25th AFAP: Army to double money for family programs
January 27, 2009
By J.D. Leipold
WASHINGTON (Army News Service, Jan. 27, 2009) - The Army Family Action Plan kicked off its 25th anniversary conference with Secretary of the Army Pete Geren telling the 117 delegates that funding would double from $700 million to $1.4 billion for family programs in the coming year.
"They have done more than any other single organization to make sure the Army is responsive to the needs of our families."
Geren also told the attendees -- who represent all Army components and are made up of Soldiers, wounded warriors, spouses, children, parents and retirees -- that "they have done more than any other single organization to make sure the Army is responsive to the needs of our families."
The Army has come a long way since 1983 when AFAP began, Geren said, adding that the Army now understands the dynamic needs of families.
"There have been some major initiatives that come from legislation, some come from policy, but what I think will really make the Army work for Army families and what will really make the family covenant program meaningful on a grassroots level are all the little tweaks, the little changes here and there that just show our leadership is responding and listening," he said.
Geren added that the family covenant was a commitment and promise of the Army to the Army family and of the Army family to the Army to work together toward positive change. He said the covenant should always be innovative with constant recommitment by both sides.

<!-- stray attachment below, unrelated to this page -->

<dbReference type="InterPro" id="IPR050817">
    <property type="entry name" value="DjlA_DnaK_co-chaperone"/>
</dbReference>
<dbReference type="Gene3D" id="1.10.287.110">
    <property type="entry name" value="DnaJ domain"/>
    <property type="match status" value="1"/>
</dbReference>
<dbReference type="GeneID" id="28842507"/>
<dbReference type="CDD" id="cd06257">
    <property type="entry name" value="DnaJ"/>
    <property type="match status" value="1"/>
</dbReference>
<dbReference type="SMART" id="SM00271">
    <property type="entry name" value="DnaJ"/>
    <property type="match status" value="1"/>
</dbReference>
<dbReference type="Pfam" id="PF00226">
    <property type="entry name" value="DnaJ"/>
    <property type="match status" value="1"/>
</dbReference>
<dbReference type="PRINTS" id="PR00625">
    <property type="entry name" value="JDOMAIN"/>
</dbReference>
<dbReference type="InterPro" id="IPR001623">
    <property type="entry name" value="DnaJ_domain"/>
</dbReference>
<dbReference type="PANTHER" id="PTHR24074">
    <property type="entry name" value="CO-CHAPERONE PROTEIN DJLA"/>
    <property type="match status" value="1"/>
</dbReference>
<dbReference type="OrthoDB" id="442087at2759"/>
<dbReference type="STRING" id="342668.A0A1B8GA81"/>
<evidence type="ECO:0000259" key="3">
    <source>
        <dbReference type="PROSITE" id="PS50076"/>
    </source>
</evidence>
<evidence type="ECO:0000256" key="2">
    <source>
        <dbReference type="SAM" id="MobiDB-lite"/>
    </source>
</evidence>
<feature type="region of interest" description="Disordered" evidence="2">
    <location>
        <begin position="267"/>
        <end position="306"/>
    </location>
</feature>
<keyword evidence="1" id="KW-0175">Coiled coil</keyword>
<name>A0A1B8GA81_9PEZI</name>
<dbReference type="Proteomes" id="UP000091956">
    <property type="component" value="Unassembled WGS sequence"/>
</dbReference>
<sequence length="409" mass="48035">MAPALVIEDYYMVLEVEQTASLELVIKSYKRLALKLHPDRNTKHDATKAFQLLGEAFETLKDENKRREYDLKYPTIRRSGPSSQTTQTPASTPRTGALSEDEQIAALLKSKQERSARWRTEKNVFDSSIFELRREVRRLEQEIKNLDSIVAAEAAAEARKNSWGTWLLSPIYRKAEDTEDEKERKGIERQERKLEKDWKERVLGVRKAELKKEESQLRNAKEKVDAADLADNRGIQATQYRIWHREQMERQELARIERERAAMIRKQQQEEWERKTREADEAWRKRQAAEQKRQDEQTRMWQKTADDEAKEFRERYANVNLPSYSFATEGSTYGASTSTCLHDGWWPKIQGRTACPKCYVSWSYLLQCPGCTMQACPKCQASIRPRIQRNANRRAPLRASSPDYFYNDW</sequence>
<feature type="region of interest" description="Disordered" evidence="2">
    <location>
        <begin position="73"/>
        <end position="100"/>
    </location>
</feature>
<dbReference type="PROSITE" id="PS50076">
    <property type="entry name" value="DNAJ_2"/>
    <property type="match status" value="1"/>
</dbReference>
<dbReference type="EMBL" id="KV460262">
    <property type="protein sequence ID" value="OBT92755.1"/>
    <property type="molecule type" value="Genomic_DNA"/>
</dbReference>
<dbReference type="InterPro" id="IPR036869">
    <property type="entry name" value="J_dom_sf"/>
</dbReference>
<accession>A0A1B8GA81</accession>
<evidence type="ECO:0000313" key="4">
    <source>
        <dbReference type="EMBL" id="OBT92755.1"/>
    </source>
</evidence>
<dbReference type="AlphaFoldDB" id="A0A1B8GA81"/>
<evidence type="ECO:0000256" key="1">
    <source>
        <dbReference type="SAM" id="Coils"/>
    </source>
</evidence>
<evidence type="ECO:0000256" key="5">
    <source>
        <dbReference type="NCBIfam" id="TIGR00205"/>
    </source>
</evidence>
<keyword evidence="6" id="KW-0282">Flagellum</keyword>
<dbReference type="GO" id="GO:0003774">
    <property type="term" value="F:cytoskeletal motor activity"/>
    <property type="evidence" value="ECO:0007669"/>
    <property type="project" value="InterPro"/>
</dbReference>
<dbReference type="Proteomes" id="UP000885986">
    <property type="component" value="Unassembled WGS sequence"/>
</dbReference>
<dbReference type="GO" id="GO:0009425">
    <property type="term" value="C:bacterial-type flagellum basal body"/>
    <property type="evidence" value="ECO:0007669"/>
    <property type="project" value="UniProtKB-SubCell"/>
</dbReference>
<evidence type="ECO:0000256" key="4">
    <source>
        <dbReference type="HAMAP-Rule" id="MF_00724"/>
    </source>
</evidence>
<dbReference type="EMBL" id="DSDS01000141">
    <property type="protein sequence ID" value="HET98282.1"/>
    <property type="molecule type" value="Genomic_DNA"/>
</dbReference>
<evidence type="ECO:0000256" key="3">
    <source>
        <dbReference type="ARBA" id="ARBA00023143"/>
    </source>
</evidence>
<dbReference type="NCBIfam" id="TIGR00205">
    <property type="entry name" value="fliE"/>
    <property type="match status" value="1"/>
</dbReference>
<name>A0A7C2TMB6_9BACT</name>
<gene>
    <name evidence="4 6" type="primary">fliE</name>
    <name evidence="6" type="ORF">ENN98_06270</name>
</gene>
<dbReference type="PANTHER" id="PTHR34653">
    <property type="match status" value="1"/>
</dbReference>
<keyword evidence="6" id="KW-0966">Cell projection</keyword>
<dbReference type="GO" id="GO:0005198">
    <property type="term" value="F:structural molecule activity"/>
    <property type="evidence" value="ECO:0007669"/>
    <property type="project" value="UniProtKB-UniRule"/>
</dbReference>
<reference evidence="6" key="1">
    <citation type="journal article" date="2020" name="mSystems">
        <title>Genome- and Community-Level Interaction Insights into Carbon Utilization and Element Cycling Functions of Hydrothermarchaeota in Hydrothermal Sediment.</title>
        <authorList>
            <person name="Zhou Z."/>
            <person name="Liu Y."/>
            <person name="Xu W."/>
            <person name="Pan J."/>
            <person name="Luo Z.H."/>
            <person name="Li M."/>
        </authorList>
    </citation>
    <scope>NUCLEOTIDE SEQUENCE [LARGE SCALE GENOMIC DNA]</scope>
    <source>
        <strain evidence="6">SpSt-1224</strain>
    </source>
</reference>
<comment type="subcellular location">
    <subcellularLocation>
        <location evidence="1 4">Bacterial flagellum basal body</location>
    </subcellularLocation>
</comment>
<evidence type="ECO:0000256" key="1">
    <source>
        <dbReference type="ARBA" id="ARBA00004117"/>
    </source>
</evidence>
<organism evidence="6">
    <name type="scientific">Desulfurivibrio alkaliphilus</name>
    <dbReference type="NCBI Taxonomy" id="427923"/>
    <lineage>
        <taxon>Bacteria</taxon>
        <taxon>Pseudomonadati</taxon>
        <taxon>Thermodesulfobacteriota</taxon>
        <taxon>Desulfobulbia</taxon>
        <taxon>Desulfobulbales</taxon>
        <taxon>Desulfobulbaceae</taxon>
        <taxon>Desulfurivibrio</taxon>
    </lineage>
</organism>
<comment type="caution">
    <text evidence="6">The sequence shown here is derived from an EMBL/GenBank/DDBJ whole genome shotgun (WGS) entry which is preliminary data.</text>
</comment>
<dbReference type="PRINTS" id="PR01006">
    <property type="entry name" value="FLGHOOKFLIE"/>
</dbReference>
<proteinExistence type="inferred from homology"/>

He and Army Chief of Staff Gen. George W. Casey Jr., have directed that anytime a senior commander departs a post, the incoming commander will re-execute the family covenant so it will never become stale.
The secretary said the AFAP conference has been instrumental in helping the Army slowly put different pieces in place to help make the service work better for its families. He added that since the inception of the all-volunteer force in 1973, the changes the Army has made have been revolutionary.
"The Army of today doesn't look like the Army of 1973 in so many ways," he said.
"The all-volunteer force required us to think very differently about many aspects of the Army and certainly family support. We came through the 70s and early 80s and took some major steps forward when it came to compensation, so we have a compensation system that attempts to be competitive with what comparably accomplished people would expect in the outside civilian world."
Geren said that also in the 80s and 90s health care had been a major focus and that AFAP had taken the lead in making sure health care plans were responsive to the needs of families. It's a challenge that will never be completely fixed, he said, noting the Army will continue to adapt and to evolve. Tricare was a major step forward, he said.
"In the late 90s and the early part of this century, we've made great progress in RCI (residential community initiative) housing," Geren said. "The quality of those homes has just been life-changing for so many families and not just for Army families but for enlisted Soldiers too as we replace the barracks to provide barracks that meet their expectations and give the kind of quality of life they should expect."
Delegates will be working 100 issues through eight seminar groups during the conference which runs through Jan. 30. The field will be narrowed to 16 issues, then five will be prioritized and worked by the delegates for presentation to the chief of staff.